The Loire Valley wine region is France’s third largest wine making region and ranks second in production of rosés. The vineyards, situated along the river, stretch from the Atlantic coast to north central France. The diversity in soil composition and climate along this stretch plays a key role in the production and characteristics of the wine.
Anjou region is located in the western Loire Valley and is best known for its fruity rosés and red wines. Many of Loire Valley’s sweet wines are produced here. Chenin Blanc and Cabernet Franc are the most prominent grapes used.
Saumur is considered a premiere sparkling wine region in France and is also noted for its red wines made with Cabernet Franc. The main variety of grape for white wines is Chenin Blanc. Due to the chalky soil, the sparkling wines tend to drink like champagne. The Reds lean towards fruity and light-bodied.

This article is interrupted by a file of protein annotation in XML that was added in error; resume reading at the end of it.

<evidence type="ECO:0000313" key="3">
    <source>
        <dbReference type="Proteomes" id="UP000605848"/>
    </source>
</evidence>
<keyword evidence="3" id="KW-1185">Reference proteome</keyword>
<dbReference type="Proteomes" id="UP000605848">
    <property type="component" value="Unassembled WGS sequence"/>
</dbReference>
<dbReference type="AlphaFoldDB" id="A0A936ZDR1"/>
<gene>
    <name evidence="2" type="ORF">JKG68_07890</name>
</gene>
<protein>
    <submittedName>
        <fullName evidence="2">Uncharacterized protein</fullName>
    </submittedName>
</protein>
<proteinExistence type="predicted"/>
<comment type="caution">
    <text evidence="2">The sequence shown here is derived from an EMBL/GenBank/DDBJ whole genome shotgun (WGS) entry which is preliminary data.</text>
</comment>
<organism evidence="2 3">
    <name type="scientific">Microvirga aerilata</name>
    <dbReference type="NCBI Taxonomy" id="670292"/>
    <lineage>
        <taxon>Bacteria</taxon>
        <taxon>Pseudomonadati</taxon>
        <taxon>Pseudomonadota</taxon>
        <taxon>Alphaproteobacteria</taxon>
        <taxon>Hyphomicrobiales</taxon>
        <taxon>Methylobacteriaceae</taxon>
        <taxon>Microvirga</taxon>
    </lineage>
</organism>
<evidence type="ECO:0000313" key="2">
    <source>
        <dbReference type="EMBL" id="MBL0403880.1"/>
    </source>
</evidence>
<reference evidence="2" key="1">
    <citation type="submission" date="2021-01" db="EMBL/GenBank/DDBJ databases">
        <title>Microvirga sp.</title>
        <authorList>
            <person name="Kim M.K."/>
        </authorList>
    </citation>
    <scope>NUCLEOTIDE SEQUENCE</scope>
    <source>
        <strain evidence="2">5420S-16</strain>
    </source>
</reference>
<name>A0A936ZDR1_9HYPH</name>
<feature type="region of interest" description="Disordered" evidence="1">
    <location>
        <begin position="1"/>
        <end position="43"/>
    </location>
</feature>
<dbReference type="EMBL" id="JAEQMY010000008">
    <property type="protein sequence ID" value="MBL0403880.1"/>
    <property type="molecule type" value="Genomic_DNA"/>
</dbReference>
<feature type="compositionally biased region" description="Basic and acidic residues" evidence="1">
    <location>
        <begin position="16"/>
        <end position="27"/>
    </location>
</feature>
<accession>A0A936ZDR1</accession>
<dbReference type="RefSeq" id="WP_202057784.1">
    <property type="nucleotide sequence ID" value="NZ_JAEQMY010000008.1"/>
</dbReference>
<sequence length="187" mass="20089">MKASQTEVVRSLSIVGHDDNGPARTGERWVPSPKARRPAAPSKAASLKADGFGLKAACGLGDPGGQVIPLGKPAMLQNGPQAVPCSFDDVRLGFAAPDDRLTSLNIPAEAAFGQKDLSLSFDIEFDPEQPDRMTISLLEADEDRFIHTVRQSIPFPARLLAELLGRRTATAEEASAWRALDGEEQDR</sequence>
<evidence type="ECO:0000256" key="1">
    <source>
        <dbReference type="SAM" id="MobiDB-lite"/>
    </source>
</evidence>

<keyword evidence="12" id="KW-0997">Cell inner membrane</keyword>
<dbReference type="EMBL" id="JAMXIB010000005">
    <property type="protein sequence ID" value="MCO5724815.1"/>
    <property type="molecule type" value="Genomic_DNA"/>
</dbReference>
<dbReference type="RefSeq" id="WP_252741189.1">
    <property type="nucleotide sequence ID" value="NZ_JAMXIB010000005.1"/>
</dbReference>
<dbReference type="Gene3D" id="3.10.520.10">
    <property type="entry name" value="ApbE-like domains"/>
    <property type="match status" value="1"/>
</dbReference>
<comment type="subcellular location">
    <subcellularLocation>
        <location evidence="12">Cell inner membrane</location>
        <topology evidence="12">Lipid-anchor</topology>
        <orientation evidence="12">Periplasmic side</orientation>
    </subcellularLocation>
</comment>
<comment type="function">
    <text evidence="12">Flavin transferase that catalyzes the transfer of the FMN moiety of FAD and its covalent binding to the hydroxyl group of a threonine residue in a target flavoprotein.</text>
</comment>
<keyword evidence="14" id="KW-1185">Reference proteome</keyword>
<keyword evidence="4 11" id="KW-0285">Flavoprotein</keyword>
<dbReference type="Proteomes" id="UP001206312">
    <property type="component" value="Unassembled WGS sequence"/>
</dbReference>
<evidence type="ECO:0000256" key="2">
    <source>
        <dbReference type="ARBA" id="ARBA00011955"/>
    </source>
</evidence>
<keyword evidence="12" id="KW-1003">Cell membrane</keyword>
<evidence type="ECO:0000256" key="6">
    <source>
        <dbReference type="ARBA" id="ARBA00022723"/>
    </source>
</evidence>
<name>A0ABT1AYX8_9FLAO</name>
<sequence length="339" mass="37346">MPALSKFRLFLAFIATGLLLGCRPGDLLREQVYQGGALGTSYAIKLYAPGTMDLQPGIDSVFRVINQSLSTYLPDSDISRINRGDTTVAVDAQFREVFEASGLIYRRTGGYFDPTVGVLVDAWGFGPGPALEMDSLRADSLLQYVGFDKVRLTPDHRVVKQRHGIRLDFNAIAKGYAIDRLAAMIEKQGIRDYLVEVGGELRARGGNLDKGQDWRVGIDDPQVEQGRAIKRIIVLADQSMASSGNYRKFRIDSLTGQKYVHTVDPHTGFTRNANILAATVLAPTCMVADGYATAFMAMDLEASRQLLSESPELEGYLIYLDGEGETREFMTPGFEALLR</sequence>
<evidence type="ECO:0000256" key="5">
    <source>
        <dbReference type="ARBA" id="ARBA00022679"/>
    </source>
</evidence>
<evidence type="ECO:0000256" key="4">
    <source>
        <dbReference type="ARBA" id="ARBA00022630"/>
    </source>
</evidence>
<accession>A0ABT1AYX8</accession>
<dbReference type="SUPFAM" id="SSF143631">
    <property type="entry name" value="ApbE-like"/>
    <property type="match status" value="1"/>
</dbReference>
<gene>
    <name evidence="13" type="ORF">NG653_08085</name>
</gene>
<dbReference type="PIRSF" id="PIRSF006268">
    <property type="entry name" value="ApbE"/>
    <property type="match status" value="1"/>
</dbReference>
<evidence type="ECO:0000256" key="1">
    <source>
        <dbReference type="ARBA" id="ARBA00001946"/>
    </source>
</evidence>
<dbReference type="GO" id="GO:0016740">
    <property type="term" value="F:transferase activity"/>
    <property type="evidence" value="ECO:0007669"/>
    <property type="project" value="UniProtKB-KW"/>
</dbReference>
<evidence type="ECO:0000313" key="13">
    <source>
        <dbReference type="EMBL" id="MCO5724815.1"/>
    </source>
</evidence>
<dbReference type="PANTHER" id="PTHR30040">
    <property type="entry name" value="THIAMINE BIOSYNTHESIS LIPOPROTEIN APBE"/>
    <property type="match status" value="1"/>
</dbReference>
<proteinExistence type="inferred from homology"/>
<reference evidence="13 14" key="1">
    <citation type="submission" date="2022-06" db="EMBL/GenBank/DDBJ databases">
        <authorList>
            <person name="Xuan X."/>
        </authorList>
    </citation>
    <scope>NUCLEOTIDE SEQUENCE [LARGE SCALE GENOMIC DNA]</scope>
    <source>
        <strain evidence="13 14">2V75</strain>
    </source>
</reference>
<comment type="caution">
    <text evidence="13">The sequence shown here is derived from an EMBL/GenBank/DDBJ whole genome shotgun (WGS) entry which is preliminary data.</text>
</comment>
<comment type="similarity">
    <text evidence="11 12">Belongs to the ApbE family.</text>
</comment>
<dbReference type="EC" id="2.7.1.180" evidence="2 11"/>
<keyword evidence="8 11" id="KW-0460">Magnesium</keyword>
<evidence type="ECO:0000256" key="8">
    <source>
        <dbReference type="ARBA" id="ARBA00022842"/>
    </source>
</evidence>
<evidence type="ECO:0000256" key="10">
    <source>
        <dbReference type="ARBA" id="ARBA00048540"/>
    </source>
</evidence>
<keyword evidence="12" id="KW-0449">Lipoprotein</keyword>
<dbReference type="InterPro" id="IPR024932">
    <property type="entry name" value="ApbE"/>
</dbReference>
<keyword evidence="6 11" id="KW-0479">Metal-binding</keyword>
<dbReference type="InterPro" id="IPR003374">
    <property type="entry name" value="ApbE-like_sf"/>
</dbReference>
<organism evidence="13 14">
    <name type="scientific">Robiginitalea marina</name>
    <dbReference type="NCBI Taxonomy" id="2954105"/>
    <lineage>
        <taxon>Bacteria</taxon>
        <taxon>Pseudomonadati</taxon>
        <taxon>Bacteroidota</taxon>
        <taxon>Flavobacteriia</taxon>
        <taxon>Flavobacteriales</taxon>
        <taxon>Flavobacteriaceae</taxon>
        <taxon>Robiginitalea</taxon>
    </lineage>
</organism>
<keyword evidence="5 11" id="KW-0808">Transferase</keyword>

Touraine has many famous appellations that include Vouvray, made from Chenin Blanc and Chinon and St. Nicolas de Bourgueil, both made from Cabernet Franc. The red wines from this region are made mostly from Cabernet Franc, Gamay and Malbec and tend to be rich in tannins. Most of the white wines are made with Sauvignon Blanc and tend to be dry and refreshing with an edge of fruit and tart.
Centre-Loire region is at the center of France. “It is the original home of Sauvignon Blanc and of Sancerre, the world’s most prestigious Sauvignon Blanc wine that sets international standards for the grape”, as cited from Loire Valley Wines.
The majority of the wines that come from the Loire Valley are pressed from a single varietal as opposed to most classic French wines that are blended. It is easier to discern the terroir of the single varietal grapes through aroma and taste.